You are here: Home - Better Business - Business Skills -

Sturgeon’s rent controls will only exacerbate Scotland’s rental shortage – Rowntree

by: Richard Rowntree, managing director for mortgages at Paragon Bank
  • 18/11/2022
  • 0
Sturgeon’s rent controls will only exacerbate Scotland’s rental shortage – Rowntree
When a good or service becomes scarce and its demand in the ascendency, simple supply and demand means the price will go up.

Is the solution to that problem to further restrict supply? Most sensible economists will tell you no.  

Well, that is exactly what Nicola Sturgeon’s rent controls will do to Scotland’s private rented sector (PRS), where some landlords have already said that placing a ceiling on rents will simply force them to sell up, buy elsewhere or switch into the more lucrative short-term holiday lets market.  

This is set to exacerbate an already under-strain rental market with students presenting one example of how a further limit of supply ultimately affects renters.

Since the emergency legislation was announced by the Scottish National Party, it has been reported that universities have advised students to withdraw or suspend their studies in the face of what Glasgow University labelled ‘accommodation challenges’ as a result of a ‘contraction in the rental market’.  

If we look south of the border, we see examples of a counter-productive rise in average rents as a result of government intervention aimed at curbing the PRS.  


Decline in supply 

London, where rent controls have been proposed by Mayor Sadiq Khan, has seen a decline in the number of new properties coming into the rental market since 2016, when the government implemented a three per cent stamp duty surcharge.  

The number of new buy-to-let homes purchased in London was 58 per cent lower in 2019 than in 2015, the final year before the surcharge was introduced.  

And what about existing landlords? Well, the evidence suggests that many have sold up in London or have transitioned across to Airbnb.  

Data recently released by Hamptons highlighted how, so far this year, one in six home sales were rental properties, rising to one in five in the capital. 

Further research suggested that rental properties are not being purchased by other landlords and retained within the PRS. Figures from Zoopla showed that the average lettings inventory of London lettings agents has more than halved since 2016.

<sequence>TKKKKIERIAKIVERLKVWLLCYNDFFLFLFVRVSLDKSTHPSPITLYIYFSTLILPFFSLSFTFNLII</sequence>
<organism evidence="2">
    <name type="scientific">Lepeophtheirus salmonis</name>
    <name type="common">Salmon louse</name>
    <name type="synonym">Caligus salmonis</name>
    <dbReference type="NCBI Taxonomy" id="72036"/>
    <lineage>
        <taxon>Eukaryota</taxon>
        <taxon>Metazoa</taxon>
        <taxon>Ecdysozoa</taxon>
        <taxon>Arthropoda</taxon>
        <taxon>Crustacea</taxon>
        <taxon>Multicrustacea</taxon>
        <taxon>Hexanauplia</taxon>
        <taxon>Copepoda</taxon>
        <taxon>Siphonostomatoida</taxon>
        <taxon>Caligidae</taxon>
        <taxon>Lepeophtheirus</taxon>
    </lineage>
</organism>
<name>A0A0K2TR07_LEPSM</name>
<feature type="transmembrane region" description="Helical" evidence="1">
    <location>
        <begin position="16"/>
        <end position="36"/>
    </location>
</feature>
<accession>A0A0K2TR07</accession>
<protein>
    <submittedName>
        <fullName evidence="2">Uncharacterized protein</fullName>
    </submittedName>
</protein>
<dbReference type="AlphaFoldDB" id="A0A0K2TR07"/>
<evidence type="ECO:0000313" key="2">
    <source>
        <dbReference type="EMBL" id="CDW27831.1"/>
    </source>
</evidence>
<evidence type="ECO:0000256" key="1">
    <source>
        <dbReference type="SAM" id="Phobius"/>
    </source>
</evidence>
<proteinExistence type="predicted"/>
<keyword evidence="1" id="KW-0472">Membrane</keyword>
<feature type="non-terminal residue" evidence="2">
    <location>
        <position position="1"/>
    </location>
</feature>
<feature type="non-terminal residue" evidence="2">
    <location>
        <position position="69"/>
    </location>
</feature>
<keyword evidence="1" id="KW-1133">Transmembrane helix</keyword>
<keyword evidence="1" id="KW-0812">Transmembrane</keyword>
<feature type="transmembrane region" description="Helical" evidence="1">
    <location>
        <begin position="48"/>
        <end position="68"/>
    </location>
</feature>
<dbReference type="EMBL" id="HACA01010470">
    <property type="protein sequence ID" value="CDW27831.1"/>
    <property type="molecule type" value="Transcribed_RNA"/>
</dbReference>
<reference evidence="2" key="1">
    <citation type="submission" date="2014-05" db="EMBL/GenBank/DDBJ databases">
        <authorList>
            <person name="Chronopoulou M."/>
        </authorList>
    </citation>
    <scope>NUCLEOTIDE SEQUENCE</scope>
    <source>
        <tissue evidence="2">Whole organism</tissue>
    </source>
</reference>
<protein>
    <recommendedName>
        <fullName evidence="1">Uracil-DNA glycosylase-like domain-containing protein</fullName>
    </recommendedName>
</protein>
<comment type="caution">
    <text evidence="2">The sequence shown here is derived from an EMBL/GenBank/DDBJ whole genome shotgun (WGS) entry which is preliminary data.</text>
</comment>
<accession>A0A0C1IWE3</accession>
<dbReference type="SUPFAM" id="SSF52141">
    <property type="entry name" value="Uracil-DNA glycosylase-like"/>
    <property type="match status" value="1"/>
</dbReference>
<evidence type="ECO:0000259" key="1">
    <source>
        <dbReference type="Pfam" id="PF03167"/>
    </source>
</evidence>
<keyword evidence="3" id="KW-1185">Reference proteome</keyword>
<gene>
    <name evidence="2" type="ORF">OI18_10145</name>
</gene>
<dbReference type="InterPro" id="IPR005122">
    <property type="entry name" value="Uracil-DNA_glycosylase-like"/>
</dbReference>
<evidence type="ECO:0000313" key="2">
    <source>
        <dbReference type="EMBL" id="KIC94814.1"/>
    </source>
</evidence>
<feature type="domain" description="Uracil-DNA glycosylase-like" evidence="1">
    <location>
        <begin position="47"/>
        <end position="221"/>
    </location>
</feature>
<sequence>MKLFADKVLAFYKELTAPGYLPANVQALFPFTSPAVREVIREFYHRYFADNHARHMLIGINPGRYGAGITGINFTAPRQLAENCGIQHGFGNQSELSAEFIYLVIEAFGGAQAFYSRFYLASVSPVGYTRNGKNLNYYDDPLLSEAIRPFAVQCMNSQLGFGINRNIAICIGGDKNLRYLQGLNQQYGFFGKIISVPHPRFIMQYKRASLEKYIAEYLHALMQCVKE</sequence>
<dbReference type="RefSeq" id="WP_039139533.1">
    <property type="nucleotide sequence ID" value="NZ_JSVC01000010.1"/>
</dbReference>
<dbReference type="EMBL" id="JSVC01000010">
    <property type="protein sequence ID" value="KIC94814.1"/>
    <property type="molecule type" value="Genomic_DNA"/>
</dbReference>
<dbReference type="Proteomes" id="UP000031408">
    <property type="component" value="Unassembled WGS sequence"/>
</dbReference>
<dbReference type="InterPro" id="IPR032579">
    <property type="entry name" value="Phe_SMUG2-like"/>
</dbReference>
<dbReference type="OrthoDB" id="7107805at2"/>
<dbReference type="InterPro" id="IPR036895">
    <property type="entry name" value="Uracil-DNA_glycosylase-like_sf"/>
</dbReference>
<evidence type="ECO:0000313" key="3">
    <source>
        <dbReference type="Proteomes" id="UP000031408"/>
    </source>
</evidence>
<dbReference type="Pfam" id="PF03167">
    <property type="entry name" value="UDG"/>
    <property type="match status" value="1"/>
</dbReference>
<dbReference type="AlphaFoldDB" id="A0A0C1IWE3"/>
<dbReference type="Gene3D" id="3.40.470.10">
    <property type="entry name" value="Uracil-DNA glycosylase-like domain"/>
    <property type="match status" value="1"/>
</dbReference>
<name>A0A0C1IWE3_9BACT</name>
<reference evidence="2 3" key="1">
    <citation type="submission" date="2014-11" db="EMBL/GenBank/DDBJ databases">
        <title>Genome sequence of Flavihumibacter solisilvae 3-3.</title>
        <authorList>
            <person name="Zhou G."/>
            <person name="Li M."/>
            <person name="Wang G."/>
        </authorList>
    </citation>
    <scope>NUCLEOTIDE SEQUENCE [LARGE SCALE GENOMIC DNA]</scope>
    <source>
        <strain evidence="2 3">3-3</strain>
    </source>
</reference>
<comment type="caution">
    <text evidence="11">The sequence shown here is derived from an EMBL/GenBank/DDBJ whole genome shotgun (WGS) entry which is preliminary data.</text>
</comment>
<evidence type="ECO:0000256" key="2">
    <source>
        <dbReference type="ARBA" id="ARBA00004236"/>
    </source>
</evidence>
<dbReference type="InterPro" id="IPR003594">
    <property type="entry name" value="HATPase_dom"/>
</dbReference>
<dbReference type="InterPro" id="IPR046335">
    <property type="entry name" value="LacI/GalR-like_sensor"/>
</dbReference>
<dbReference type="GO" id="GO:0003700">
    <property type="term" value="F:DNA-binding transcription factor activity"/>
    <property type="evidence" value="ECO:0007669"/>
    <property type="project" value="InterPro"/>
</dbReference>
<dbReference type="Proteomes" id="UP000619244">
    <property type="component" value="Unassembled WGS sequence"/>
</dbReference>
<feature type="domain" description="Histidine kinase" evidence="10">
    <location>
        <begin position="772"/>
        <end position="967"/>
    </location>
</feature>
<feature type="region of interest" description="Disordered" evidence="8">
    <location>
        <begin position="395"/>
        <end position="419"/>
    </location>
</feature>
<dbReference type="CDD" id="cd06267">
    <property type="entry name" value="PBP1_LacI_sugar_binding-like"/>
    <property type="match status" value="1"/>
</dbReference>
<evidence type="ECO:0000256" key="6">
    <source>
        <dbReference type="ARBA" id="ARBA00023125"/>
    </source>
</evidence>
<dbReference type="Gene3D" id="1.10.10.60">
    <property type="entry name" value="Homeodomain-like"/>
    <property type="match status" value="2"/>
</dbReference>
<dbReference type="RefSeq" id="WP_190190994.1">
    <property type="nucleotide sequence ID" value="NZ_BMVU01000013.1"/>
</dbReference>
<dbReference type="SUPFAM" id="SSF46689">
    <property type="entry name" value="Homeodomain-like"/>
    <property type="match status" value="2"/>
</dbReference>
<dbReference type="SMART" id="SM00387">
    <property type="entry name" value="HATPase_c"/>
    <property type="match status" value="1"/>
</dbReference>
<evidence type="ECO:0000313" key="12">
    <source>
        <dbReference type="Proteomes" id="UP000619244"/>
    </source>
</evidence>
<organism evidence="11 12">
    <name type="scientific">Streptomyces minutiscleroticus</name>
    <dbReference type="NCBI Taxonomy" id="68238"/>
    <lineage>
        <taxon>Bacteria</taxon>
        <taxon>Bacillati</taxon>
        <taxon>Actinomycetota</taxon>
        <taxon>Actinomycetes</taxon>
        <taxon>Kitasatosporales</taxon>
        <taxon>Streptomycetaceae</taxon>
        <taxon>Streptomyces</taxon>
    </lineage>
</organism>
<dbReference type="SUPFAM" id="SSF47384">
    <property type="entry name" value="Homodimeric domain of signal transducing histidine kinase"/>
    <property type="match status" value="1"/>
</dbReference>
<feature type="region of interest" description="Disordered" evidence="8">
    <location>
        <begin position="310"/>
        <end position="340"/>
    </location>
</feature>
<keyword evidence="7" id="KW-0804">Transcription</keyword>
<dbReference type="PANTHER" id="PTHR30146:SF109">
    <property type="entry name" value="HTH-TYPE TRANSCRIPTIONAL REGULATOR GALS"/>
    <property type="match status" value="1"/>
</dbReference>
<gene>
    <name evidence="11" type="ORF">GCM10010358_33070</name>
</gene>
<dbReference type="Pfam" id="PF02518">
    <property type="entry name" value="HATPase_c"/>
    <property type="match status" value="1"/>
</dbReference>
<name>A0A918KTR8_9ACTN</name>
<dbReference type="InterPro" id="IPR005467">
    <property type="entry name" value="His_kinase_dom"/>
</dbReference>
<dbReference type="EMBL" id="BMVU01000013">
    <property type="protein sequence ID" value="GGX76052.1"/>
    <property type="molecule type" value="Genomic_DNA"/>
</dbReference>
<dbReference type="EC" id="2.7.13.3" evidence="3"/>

Propertymark agents’ data revealed the availability of rental stock in London has fallen by 71 per cent in 12 months, with an average of just four rental properties available per agent.  


Impact on renters 

As a result, rents are rising – Hometrack’s latest rental market report revealed the capital’s staggering year-on-year increase of almost 18 per cent.  

With housing costs representing most people’s largest monthly outgoing, the need to limit any increase is clear but we should also remember that landlords are subject to the same price hikes for food, fuel and energy as the rest of us.  

On top of this, labour and materials shortages now mean it is more costly to maintain properties, something that landlords not only have reduced means to do but also less incentive if rent isn’t able to reflect an improvement in quality – again, at the detriment of renters. 

And, while it is true that rising interest rates won’t impact those landlords who have fixed rate mortgages, increases to the cost of funding mean that these are nowhere near as cheap as they would have been for those lucky enough to lock in one of the historically low rates seen during the height on the pandemic. 

In addition, we know that incidences of ‘payment shock’ have increased this year after changes in government policy in 2017 (see a pattern emerging here?) encouraged a shift in popularity from fixing over two years to doing so over five years, with those five-year mortgages now having matured.  

This highlights how if we are to solve the UK’s housing shortages, governments must look beyond the next election and consider the long term and broader implications of policies.

There are 0 Comment(s)

You may also be interested in